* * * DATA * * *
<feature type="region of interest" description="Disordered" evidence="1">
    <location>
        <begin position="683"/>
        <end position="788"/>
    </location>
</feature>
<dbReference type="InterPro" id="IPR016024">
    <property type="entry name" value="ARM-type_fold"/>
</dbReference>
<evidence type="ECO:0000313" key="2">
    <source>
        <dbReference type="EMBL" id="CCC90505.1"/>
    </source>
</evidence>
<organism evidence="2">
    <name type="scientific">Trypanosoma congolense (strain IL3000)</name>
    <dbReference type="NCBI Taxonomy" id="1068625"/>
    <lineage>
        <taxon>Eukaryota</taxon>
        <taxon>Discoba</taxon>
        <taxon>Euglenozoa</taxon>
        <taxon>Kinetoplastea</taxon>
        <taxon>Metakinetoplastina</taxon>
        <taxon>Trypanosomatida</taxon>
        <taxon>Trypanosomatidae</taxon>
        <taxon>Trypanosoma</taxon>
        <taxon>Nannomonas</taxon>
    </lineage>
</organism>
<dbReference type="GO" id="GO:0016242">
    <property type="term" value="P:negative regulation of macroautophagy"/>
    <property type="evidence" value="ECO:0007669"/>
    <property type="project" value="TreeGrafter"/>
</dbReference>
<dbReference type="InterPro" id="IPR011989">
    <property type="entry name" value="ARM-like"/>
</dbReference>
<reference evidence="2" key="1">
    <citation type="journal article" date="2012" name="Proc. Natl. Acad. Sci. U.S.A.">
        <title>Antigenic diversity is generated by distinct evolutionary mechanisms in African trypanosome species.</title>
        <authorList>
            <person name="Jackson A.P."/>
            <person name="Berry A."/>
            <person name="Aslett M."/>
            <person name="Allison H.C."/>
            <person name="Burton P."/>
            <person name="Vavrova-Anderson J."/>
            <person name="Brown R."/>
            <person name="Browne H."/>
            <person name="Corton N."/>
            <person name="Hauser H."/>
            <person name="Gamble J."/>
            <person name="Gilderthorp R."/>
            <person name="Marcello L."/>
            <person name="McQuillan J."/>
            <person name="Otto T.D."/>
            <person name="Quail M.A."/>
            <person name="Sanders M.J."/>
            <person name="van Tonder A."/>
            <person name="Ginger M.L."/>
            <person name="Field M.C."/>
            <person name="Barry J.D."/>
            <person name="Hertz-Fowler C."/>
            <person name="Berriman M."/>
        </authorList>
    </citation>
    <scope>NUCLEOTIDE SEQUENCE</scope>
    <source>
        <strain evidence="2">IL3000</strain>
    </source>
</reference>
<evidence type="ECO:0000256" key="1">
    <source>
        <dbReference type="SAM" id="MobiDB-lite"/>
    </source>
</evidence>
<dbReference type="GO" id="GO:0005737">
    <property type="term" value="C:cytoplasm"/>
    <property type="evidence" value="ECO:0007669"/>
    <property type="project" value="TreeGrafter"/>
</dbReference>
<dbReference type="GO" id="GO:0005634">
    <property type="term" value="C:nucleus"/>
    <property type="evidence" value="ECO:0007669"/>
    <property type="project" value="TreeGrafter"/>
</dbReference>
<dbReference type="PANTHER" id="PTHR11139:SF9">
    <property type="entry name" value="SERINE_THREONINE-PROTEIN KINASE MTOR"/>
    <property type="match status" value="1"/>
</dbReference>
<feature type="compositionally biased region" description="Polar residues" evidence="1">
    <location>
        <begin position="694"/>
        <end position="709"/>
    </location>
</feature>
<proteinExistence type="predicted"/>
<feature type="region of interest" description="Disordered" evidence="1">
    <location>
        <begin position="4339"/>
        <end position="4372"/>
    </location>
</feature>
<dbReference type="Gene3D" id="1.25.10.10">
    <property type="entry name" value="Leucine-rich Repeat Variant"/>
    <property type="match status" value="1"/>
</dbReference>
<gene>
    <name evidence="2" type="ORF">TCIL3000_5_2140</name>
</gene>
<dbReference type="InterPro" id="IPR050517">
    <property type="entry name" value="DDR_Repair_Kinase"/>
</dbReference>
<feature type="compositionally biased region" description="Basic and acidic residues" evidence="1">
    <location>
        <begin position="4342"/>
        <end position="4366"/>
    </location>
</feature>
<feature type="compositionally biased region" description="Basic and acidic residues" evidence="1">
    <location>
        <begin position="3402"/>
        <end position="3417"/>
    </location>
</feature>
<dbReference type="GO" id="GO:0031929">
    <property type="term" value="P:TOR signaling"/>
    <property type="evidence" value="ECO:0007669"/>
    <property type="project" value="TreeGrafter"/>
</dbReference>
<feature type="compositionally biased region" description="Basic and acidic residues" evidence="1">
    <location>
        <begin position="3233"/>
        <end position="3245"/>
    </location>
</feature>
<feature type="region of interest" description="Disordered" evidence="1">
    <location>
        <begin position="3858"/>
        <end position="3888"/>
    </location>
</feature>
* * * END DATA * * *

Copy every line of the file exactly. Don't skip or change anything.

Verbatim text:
<feature type="region of interest" description="Disordered" evidence="1">
    <location>
        <begin position="683"/>
        <end position="788"/>
    </location>
</feature>
<dbReference type="InterPro" id="IPR016024">
    <property type="entry name" value="ARM-type_fold"/>
</dbReference>
<evidence type="ECO:0000313" key="2">
    <source>
        <dbReference type="EMBL" id="CCC90505.1"/>
    </source>
</evidence>
<organism evidence="2">
    <name type="scientific">Trypanosoma congolense (strain IL3000)</name>
    <dbReference type="NCBI Taxonomy" id="1068625"/>
    <lineage>
        <taxon>Eukaryota</taxon>
        <taxon>Discoba</taxon>
        <taxon>Euglenozoa</taxon>
        <taxon>Kinetoplastea</taxon>
        <taxon>Metakinetoplastina</taxon>
        <taxon>Trypanosomatida</taxon>
        <taxon>Trypanosomatidae</taxon>
        <taxon>Trypanosoma</taxon>
        <taxon>Nannomonas</taxon>
    </lineage>
</organism>
<dbReference type="GO" id="GO:0016242">
    <property type="term" value="P:negative regulation of macroautophagy"/>
    <property type="evidence" value="ECO:0007669"/>
    <property type="project" value="TreeGrafter"/>
</dbReference>
<dbReference type="InterPro" id="IPR011989">
    <property type="entry name" value="ARM-like"/>
</dbReference>
<reference evidence="2" key="1">
    <citation type="journal article" date="2012" name="Proc. Natl. Acad. Sci. U.S.A.">
        <title>Antigenic diversity is generated by distinct evolutionary mechanisms in African trypanosome species.</title>
        <authorList>
            <person name="Jackson A.P."/>
            <person name="Berry A."/>
            <person name="Aslett M."/>
            <person name="Allison H.C."/>
            <person name="Burton P."/>
            <person name="Vavrova-Anderson J."/>
            <person name="Brown R."/>
            <person name="Browne H."/>
            <person name="Corton N."/>
            <person name="Hauser H."/>
            <person name="Gamble J."/>
            <person name="Gilderthorp R."/>
            <person name="Marcello L."/>
            <person name="McQuillan J."/>
            <person name="Otto T.D."/>
            <person name="Quail M.A."/>
            <person name="Sanders M.J."/>
            <person name="van Tonder A."/>
            <person name="Ginger M.L."/>
            <person name="Field M.C."/>
            <person name="Barry J.D."/>
            <person name="Hertz-Fowler C."/>
            <person name="Berriman M."/>
        </authorList>
    </citation>
    <scope>NUCLEOTIDE SEQUENCE</scope>
    <source>
        <strain evidence="2">IL3000</strain>
    </source>
</reference>
<evidence type="ECO:0000256" key="1">
    <source>
        <dbReference type="SAM" id="MobiDB-lite"/>
    </source>
</evidence>
<dbReference type="GO" id="GO:0005737">
    <property type="term" value="C:cytoplasm"/>
    <property type="evidence" value="ECO:0007669"/>
    <property type="project" value="TreeGrafter"/>
</dbReference>
<dbReference type="GO" id="GO:0005634">
    <property type="term" value="C:nucleus"/>
    <property type="evidence" value="ECO:0007669"/>
    <property type="project" value="TreeGrafter"/>
</dbReference>
<dbReference type="PANTHER" id="PTHR11139:SF9">
    <property type="entry name" value="SERINE_THREONINE-PROTEIN KINASE MTOR"/>
    <property type="match status" value="1"/>
</dbReference>
<feature type="compositionally biased region" description="Polar residues" evidence="1">
    <location>
        <begin position="694"/>
        <end position="709"/>
    </location>
</feature>
<proteinExistence type="predicted"/>
<feature type="region of interest" description="Disordered" evidence="1">
    <location>
        <begin position="4339"/>
        <end position="4372"/>
    </location>
</feature>
<dbReference type="Gene3D" id="1.25.10.10">
    <property type="entry name" value="Leucine-rich Repeat Variant"/>
    <property type="match status" value="1"/>
</dbReference>
<gene>
    <name evidence="2" type="ORF">TCIL3000_5_2140</name>
</gene>
<dbReference type="InterPro" id="IPR050517">
    <property type="entry name" value="DDR_Repair_Kinase"/>
</dbReference>
<feature type="compositionally biased region" description="Basic and acidic residues" evidence="1">
    <location>
        <begin position="4342"/>
        <end position="4366"/>
    </location>
</feature>
<feature type="compositionally biased region" description="Basic and acidic residues" evidence="1">
    <location>
        <begin position="3402"/>
        <end position="3417"/>
    </location>
</feature>
<dbReference type="GO" id="GO:0031929">
    <property type="term" value="P:TOR signaling"/>
    <property type="evidence" value="ECO:0007669"/>
    <property type="project" value="TreeGrafter"/>
</dbReference>
<feature type="compositionally biased region" description="Basic and acidic residues" evidence="1">
    <location>
        <begin position="3233"/>
        <end position="3245"/>
    </location>
</feature>
<feature type="region of interest" description="Disordered" evidence="1">
    <location>
        <begin position="3858"/>
        <end position="3888"/>
    </location>
</feature>